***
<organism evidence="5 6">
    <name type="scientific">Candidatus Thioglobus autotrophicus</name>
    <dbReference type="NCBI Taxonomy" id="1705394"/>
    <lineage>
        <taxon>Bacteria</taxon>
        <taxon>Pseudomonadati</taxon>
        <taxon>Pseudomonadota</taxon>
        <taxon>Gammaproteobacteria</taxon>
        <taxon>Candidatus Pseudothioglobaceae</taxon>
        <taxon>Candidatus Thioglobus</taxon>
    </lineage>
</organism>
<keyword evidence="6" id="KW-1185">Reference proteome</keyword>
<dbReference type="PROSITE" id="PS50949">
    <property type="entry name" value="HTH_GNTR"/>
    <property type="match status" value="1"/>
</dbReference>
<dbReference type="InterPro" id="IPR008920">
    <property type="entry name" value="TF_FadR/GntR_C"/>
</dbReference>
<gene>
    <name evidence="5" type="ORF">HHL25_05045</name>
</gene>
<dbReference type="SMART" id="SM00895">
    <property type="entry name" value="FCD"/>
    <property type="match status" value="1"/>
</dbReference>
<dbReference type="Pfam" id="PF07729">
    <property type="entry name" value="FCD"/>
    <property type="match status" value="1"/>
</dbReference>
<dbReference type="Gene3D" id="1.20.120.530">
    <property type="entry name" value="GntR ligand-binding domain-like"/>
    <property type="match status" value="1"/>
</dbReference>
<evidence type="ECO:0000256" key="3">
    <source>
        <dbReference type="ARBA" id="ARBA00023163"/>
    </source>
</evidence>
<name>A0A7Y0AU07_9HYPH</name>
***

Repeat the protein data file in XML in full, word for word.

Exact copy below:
<organism evidence="5 6">
    <name type="scientific">Candidatus Thioglobus autotrophicus</name>
    <dbReference type="NCBI Taxonomy" id="1705394"/>
    <lineage>
        <taxon>Bacteria</taxon>
        <taxon>Pseudomonadati</taxon>
        <taxon>Pseudomonadota</taxon>
        <taxon>Gammaproteobacteria</taxon>
        <taxon>Candidatus Pseudothioglobaceae</taxon>
        <taxon>Candidatus Thioglobus</taxon>
    </lineage>
</organism>
<keyword evidence="6" id="KW-1185">Reference proteome</keyword>
<dbReference type="PROSITE" id="PS50949">
    <property type="entry name" value="HTH_GNTR"/>
    <property type="match status" value="1"/>
</dbReference>
<dbReference type="InterPro" id="IPR008920">
    <property type="entry name" value="TF_FadR/GntR_C"/>
</dbReference>
<gene>
    <name evidence="5" type="ORF">HHL25_05045</name>
</gene>
<dbReference type="SMART" id="SM00895">
    <property type="entry name" value="FCD"/>
    <property type="match status" value="1"/>
</dbReference>
<dbReference type="Pfam" id="PF07729">
    <property type="entry name" value="FCD"/>
    <property type="match status" value="1"/>
</dbReference>
<dbReference type="Gene3D" id="1.20.120.530">
    <property type="entry name" value="GntR ligand-binding domain-like"/>
    <property type="match status" value="1"/>
</dbReference>
<evidence type="ECO:0000256" key="3">
    <source>
        <dbReference type="ARBA" id="ARBA00023163"/>
    </source>
</evidence>
<name>A0A7Y0AU07_9HYPH</name>